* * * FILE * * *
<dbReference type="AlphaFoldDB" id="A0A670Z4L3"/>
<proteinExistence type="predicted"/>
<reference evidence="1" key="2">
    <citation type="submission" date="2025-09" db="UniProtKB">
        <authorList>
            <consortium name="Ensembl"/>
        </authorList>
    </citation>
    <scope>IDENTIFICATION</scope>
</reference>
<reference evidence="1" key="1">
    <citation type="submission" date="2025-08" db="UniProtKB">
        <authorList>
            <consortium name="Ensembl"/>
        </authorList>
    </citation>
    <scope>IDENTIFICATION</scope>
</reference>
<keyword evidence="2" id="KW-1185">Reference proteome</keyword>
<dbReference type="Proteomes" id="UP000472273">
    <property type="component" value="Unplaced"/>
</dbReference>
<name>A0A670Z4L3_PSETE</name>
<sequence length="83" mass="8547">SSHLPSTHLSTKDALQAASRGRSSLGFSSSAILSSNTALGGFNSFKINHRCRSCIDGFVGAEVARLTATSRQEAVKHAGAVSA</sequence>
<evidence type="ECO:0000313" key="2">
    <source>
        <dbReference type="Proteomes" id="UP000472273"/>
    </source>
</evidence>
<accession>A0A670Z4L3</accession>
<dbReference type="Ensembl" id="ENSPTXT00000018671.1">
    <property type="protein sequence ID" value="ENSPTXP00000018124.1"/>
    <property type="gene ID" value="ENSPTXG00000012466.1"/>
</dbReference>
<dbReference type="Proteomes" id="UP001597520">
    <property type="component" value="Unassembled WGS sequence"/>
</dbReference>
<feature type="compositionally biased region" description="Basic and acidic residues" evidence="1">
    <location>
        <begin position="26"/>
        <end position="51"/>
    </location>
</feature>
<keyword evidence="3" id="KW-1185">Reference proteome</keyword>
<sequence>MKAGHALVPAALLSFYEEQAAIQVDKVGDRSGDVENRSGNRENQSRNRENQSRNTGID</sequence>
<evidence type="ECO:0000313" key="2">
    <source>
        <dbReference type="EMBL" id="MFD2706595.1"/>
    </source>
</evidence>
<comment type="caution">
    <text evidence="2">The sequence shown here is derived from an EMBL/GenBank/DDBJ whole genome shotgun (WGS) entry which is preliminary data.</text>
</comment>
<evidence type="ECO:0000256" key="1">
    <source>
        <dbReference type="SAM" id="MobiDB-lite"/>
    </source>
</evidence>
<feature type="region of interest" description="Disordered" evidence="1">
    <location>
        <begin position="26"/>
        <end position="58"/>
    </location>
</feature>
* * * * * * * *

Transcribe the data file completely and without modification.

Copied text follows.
<dbReference type="AlphaFoldDB" id="A0A670Z4L3"/>
<proteinExistence type="predicted"/>
<reference evidence="1" key="2">
    <citation type="submission" date="2025-09" db="UniProtKB">
        <authorList>
            <consortium name="Ensembl"/>
        </authorList>
    </citation>
    <scope>IDENTIFICATION</scope>
</reference>
<reference evidence="1" key="1">
    <citation type="submission" date="2025-08" db="UniProtKB">
        <authorList>
            <consortium name="Ensembl"/>
        </authorList>
    </citation>
    <scope>IDENTIFICATION</scope>
</reference>
<keyword evidence="2" id="KW-1185">Reference proteome</keyword>
<dbReference type="Proteomes" id="UP000472273">
    <property type="component" value="Unplaced"/>
</dbReference>
<name>A0A670Z4L3_PSETE</name>
<sequence length="83" mass="8547">SSHLPSTHLSTKDALQAASRGRSSLGFSSSAILSSNTALGGFNSFKINHRCRSCIDGFVGAEVARLTATSRQEAVKHAGAVSA</sequence>
<evidence type="ECO:0000313" key="2">
    <source>
        <dbReference type="Proteomes" id="UP000472273"/>
    </source>
</evidence>
<accession>A0A670Z4L3</accession>
<dbReference type="Ensembl" id="ENSPTXT00000018671.1">
    <property type="protein sequence ID" value="ENSPTXP00000018124.1"/>
    <property type="gene ID" value="ENSPTXG00000012466.1"/>
</dbReference>
<dbReference type="Proteomes" id="UP001597520">
    <property type="component" value="Unassembled WGS sequence"/>
</dbReference>
<feature type="compositionally biased region" description="Basic and acidic residues" evidence="1">
    <location>
        <begin position="26"/>
        <end position="51"/>
    </location>
</feature>
<keyword evidence="3" id="KW-1185">Reference proteome</keyword>
<sequence>MKAGHALVPAALLSFYEEQAAIQVDKVGDRSGDVENRSGNRENQSRNRENQSRNTGID</sequence>
<evidence type="ECO:0000313" key="2">
    <source>
        <dbReference type="EMBL" id="MFD2706595.1"/>
    </source>
</evidence>
<comment type="caution">
    <text evidence="2">The sequence shown here is derived from an EMBL/GenBank/DDBJ whole genome shotgun (WGS) entry which is preliminary data.</text>
</comment>
<evidence type="ECO:0000256" key="1">
    <source>
        <dbReference type="SAM" id="MobiDB-lite"/>
    </source>
</evidence>
<feature type="region of interest" description="Disordered" evidence="1">
    <location>
        <begin position="26"/>
        <end position="58"/>
    </location>
</feature>